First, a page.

We have a number of co-branded marketing activities going on right now. Recently, we did an executive forum round table. We had our CTO, Ryan Lake, as a part of that. This was in conjunction with Trezza Media. It was about an hour-long conversation, including different CIOs and CTOs from government-level positions. That was really insightful and a good program.

    Commvault’s partner program provides deal registration which provides us with support and protection throughout the selling cycle. This is vitally important. The sales cycle on backup and disaster recovery solutions is sometimes a fairly long one, particularly if you are displacing a competitive solution. So, it is critical to know that the registration within Commvault will remain because the sales cycle does take some time to get through.

    What is most valuable?

    The backup and restore capabilities are key. The most useful things to us about Commvault, in general, is the breadth of the applications that it can protect as well as the features inside of it, like deduplication and encryption. When people get their data encrypted, Commvault has a way to tell if somebody is being attacked through a cybersecurity threat because their data changes. So, Commvault has what they call honeypot files out there to look to see if anybody is changing these files. Only Commvault knows which files those are, so nobody should be messing with those files. If it changes, then it will alert you to say, "Oh, I potentially have somebody messing with my files." It will alert you to something going on in your environment that probably shouldn't be happening. We deploy that with all our customers so they have this capability as well.

    A key aspect of Commvault is having all of these different Cloud Connectors, where you can connect to all these different clouds and applications, managing everything through one pane of glass. We have a number of customers whom we manage through one pane of glass, but then we also have on-prem customers whom we manage that have their installation. We manage that independently because a lot of customers don't yet want all their data 100% through the cloud or managed by a cloud provider. That is why we do a lot of on-prem stuff. Even there, you get a single pane of glass for the entire environment.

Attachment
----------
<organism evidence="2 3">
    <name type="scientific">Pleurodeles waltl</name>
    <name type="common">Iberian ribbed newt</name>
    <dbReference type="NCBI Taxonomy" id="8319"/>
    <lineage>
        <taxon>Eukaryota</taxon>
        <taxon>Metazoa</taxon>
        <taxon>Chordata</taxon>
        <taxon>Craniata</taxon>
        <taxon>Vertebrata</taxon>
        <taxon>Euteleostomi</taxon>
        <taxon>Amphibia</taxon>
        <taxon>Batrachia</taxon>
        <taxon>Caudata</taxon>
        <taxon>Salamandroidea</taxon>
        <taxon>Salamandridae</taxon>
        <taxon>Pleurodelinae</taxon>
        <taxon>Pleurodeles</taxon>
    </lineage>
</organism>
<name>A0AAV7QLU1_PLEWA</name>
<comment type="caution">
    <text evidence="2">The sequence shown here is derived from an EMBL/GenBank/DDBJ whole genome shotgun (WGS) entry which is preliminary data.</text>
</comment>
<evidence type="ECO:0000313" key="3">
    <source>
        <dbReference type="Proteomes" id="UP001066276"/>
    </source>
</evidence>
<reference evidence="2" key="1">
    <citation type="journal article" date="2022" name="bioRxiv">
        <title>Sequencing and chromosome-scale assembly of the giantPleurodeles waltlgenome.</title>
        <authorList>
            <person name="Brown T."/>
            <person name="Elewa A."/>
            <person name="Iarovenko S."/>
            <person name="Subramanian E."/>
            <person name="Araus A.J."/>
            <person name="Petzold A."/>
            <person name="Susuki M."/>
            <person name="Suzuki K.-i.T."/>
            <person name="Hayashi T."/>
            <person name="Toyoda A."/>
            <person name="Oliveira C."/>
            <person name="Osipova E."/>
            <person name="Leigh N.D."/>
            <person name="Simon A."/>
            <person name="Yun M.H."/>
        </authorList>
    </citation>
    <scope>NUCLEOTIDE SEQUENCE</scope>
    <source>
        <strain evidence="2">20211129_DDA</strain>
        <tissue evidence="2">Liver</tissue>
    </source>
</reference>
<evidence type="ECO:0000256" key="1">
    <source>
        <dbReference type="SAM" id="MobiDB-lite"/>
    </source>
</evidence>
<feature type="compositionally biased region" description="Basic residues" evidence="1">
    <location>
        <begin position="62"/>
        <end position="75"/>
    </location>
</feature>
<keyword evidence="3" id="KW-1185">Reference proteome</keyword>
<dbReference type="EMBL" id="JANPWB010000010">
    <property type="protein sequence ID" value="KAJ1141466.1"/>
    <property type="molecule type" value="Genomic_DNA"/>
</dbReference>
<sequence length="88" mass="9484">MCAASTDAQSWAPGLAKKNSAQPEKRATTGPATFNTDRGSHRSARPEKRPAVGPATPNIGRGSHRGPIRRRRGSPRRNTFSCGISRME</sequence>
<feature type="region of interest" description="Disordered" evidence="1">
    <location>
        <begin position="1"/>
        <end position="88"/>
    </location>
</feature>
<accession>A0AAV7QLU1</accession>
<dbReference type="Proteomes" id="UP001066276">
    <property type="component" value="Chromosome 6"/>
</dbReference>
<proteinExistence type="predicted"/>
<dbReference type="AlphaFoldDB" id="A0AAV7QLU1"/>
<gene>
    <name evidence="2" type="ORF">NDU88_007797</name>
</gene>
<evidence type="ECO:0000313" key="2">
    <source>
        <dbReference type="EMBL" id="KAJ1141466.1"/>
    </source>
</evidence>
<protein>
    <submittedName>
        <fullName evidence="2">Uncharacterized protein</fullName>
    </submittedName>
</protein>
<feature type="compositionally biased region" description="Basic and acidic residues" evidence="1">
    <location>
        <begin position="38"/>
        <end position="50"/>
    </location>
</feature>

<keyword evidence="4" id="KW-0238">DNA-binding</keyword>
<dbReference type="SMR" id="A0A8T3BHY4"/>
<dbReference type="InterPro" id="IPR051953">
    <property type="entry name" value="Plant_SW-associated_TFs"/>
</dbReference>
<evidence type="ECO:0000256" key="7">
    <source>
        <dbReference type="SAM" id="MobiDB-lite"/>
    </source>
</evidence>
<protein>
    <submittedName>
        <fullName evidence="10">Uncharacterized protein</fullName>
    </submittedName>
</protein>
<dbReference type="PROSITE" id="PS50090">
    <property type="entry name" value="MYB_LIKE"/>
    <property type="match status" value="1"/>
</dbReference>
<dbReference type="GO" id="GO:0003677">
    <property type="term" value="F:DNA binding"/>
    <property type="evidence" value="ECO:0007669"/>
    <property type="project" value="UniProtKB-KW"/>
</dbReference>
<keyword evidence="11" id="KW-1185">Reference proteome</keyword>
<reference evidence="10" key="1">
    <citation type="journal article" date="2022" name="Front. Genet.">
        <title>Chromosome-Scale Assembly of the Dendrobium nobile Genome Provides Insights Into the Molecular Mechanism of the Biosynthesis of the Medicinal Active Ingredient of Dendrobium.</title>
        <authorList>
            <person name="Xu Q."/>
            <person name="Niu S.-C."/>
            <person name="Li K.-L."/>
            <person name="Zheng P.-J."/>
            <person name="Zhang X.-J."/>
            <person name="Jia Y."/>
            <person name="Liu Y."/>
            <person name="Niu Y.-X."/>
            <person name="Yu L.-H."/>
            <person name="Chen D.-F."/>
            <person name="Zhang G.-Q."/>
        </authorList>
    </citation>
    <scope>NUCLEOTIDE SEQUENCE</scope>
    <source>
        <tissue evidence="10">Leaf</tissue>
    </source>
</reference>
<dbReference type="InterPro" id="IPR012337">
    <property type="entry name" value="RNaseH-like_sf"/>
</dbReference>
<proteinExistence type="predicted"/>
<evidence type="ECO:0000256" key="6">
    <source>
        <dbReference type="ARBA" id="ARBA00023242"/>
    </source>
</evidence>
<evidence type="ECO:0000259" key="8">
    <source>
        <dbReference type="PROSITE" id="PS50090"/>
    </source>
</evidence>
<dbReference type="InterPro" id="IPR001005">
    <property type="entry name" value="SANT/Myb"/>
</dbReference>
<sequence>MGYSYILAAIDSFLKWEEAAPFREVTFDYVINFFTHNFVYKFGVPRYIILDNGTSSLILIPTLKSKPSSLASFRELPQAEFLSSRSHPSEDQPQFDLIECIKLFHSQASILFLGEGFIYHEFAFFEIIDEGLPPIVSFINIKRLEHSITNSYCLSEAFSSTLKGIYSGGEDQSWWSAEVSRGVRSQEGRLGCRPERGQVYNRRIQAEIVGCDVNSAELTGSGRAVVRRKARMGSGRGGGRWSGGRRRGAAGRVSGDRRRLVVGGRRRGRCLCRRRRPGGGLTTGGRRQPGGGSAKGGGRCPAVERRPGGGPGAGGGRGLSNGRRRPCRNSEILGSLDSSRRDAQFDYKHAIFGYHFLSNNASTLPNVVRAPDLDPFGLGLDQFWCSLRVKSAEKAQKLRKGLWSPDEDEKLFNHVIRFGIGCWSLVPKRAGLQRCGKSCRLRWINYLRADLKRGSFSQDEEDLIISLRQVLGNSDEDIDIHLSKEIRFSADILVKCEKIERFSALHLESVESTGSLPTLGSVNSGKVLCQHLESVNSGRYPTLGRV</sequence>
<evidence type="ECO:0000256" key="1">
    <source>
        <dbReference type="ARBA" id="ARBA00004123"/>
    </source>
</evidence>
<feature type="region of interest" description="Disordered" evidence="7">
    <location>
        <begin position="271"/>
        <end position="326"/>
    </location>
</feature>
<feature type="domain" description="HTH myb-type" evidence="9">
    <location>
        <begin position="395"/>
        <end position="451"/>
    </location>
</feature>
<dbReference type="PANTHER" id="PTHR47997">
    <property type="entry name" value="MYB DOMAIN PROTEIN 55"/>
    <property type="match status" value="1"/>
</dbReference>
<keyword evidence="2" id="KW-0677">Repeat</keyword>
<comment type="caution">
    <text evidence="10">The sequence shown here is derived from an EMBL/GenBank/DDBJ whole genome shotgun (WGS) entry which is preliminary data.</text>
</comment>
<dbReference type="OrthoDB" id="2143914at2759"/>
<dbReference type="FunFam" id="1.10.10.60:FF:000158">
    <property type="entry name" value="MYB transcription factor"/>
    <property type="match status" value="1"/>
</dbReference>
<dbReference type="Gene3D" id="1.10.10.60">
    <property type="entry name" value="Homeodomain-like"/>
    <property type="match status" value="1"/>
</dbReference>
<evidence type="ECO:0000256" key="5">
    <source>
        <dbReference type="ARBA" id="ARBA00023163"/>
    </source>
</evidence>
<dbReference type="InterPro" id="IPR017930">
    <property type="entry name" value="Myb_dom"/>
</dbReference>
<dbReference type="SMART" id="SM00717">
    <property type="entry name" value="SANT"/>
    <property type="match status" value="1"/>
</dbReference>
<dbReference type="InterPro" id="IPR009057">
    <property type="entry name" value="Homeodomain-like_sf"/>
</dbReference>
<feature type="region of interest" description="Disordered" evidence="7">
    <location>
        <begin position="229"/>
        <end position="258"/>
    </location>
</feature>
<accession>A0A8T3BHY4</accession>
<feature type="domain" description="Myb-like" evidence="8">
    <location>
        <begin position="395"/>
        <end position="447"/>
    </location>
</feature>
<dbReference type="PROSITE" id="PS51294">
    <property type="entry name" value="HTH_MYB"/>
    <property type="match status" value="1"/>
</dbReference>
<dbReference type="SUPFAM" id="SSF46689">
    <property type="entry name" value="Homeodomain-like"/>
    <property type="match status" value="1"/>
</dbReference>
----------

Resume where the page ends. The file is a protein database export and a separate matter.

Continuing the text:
Command Center is a great tool because it allows for viewing all of your data in one place. Plus, with the plans, it allows for simple deployments and customers to pick which feature set and capabilities they want. When you have your plans in the Command Center, it really opens up lots of options for customers while keeping everything simplified for us.

    One of the biggest things that Commvault does is have the ability to easily restore data. In a disaster recovery scenario, the first thing you have to do is bring up the command and control center of whatever product that you are going to recover with. The initial recovery of Commvault command and control, which they call the CommCell, i.e., CommServe server, is by far the best in the industry. That is where it starts. So if you lose everything, you can start with CommCell. That is the way that they have designed the split indexes of MediaAgent and those types of things. This really sets them apart from any other product out there. 

    What needs improvement?

    The most common feedback I get in terms of Commvault is that it can be complex. I always refer my customers back to their own environment. Almost everything that goes into Commvault is a request by a customer. While it can be complex, it can also be very simple. You just need to understand your environment in order to make sure that you really need to turn on that extra feature or thing inside of Commvault. Maybe you don't need those things. It really depends on how simple or complex your environment is, whether you need all of Commvault's features. Though, you have them if you do need them.